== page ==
The extreme polarity in positions on home birth makes discourse on risk difficult. More than half the women reported avoiding talking to others about the risks of home birth. Women particularly avoided health care professionals, citing or anticipating judgmental responses. On the other hand, home birth midwives and other natural birth enthusiasts may echo the bumper-sticker refrain “birth is as safe as life gets” to discourage women from considering possible negative consequences of a choice to give birth remote from surgical facilities. These conflicting narratives undoubtedly contribute to women’s avoidance behavior, as exemplified by one respondent’s experience: “The attitudes and information we got from midwives and obstetricians were so inconsistent and I realized that I had to make my own decision”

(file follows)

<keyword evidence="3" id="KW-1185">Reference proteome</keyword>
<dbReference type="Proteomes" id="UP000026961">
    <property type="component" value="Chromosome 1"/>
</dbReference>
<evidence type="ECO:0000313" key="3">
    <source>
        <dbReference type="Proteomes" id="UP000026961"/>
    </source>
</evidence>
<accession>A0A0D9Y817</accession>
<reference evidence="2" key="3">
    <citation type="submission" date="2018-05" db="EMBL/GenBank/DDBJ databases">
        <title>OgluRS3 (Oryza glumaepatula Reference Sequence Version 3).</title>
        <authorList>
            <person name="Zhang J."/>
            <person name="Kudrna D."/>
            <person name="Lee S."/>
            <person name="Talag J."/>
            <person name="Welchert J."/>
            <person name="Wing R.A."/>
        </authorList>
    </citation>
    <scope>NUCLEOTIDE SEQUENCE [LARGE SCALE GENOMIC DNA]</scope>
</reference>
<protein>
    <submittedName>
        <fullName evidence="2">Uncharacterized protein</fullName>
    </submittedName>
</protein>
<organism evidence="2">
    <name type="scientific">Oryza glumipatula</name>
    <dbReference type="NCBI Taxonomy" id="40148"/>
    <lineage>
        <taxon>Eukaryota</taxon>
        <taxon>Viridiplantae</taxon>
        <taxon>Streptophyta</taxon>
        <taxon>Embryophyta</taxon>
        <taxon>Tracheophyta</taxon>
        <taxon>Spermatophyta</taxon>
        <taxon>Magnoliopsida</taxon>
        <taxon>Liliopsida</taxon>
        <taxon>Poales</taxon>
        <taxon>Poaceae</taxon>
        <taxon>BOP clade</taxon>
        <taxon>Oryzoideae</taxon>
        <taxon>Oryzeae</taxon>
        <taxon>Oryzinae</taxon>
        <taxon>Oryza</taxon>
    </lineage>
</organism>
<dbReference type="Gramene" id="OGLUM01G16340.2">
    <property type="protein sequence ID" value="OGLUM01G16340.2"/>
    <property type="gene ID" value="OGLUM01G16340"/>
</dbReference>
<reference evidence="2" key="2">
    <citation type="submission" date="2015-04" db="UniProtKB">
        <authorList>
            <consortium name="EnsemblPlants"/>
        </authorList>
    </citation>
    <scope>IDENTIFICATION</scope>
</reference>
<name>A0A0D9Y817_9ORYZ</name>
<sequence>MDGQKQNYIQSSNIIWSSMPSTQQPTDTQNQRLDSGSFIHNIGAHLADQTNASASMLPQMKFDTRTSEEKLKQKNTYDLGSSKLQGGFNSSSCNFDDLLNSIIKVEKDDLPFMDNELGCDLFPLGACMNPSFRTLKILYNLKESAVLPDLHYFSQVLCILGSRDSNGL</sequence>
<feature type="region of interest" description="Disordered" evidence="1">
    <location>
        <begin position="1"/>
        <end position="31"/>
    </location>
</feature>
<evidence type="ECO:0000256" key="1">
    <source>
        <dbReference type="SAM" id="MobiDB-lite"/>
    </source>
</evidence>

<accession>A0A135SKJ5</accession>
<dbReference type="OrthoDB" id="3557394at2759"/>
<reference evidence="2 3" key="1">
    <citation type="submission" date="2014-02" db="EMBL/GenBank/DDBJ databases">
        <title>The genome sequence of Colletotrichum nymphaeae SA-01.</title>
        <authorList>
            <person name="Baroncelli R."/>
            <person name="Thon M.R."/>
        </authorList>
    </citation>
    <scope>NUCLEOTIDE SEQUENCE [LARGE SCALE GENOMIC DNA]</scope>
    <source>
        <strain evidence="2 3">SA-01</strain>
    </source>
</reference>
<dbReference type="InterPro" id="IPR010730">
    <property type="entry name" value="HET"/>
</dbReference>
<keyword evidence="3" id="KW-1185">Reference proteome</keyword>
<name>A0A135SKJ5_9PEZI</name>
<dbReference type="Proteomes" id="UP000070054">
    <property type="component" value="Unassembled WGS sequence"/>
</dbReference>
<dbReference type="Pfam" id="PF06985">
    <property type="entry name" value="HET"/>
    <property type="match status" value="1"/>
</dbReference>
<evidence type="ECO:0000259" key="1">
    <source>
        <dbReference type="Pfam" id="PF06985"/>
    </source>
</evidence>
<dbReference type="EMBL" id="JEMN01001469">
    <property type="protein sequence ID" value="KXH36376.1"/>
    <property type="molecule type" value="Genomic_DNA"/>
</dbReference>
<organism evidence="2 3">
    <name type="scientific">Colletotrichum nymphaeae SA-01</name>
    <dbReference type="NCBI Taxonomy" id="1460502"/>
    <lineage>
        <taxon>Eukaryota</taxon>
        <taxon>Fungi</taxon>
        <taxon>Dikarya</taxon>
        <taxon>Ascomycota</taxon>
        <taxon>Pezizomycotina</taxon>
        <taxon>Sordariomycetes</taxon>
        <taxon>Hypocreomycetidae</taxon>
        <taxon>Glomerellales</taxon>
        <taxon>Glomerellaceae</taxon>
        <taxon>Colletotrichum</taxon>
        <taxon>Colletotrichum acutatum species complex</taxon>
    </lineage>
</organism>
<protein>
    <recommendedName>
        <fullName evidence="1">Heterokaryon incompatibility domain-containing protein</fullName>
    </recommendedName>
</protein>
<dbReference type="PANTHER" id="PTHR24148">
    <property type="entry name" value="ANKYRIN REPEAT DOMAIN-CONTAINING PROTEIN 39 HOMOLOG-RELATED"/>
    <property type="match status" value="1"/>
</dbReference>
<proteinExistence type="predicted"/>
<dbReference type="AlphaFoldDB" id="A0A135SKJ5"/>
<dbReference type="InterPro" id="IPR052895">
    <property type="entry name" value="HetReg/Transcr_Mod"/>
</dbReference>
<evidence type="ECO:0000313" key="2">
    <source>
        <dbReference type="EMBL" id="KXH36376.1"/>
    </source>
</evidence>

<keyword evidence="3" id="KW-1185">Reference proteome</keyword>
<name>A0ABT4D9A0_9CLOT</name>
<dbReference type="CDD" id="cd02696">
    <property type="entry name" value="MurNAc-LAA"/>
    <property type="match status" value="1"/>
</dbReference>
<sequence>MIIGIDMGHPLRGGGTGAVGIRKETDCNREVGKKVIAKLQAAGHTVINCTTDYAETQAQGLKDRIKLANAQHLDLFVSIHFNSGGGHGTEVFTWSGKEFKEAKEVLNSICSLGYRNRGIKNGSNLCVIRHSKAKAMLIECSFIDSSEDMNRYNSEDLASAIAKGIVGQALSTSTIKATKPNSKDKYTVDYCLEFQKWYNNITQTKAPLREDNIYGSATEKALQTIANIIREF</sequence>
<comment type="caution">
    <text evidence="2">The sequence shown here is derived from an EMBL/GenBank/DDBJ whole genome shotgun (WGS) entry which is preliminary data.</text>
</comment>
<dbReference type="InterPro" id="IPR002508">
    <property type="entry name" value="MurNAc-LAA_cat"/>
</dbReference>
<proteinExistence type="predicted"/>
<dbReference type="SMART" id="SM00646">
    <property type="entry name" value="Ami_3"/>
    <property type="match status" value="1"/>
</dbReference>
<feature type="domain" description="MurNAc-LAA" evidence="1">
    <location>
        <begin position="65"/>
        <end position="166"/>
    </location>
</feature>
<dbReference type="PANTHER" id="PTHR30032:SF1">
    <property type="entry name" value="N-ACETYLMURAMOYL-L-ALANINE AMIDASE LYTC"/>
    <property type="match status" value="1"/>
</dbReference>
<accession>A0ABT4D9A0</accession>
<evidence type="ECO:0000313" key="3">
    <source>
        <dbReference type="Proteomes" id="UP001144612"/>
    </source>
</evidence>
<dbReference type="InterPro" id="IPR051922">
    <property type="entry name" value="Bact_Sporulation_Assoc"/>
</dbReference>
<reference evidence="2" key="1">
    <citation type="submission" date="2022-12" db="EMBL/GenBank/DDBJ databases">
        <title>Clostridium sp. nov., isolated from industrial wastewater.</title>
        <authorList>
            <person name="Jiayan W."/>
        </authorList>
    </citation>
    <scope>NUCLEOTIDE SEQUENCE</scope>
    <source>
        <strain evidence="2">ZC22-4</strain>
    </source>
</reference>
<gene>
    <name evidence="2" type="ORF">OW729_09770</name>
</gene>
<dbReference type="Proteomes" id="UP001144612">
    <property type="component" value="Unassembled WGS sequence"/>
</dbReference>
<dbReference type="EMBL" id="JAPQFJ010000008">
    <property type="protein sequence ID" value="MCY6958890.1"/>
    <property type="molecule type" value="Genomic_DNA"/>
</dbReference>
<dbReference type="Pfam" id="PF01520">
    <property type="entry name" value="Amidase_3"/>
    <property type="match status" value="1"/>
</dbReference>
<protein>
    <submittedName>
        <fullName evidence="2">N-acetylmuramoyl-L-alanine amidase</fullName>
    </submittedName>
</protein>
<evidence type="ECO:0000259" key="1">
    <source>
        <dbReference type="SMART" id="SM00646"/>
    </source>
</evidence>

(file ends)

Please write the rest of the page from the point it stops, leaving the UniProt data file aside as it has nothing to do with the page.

The authors of the Swedish study suggest that some of the avoidance behavior exhibited by home birthing women was maladaptive “escape avoidance,” a response to stress. The stressors in this case would mostly be demeaning and judgmental attitudes of physicians toward home birth and the conflict between the desire to think positively and maintain confidence and the need to make contingency plans and establish whether proper safeguards are in place. Unfortunately, these obstacles to discussing risk with the very health care providers responsible for minimizing it interfere with achieving that goal.

Passage from chapter 21, The Place of Birth: Home Births
photo credit: Vicki Beauchamp, The Memory Box, Chicago, IL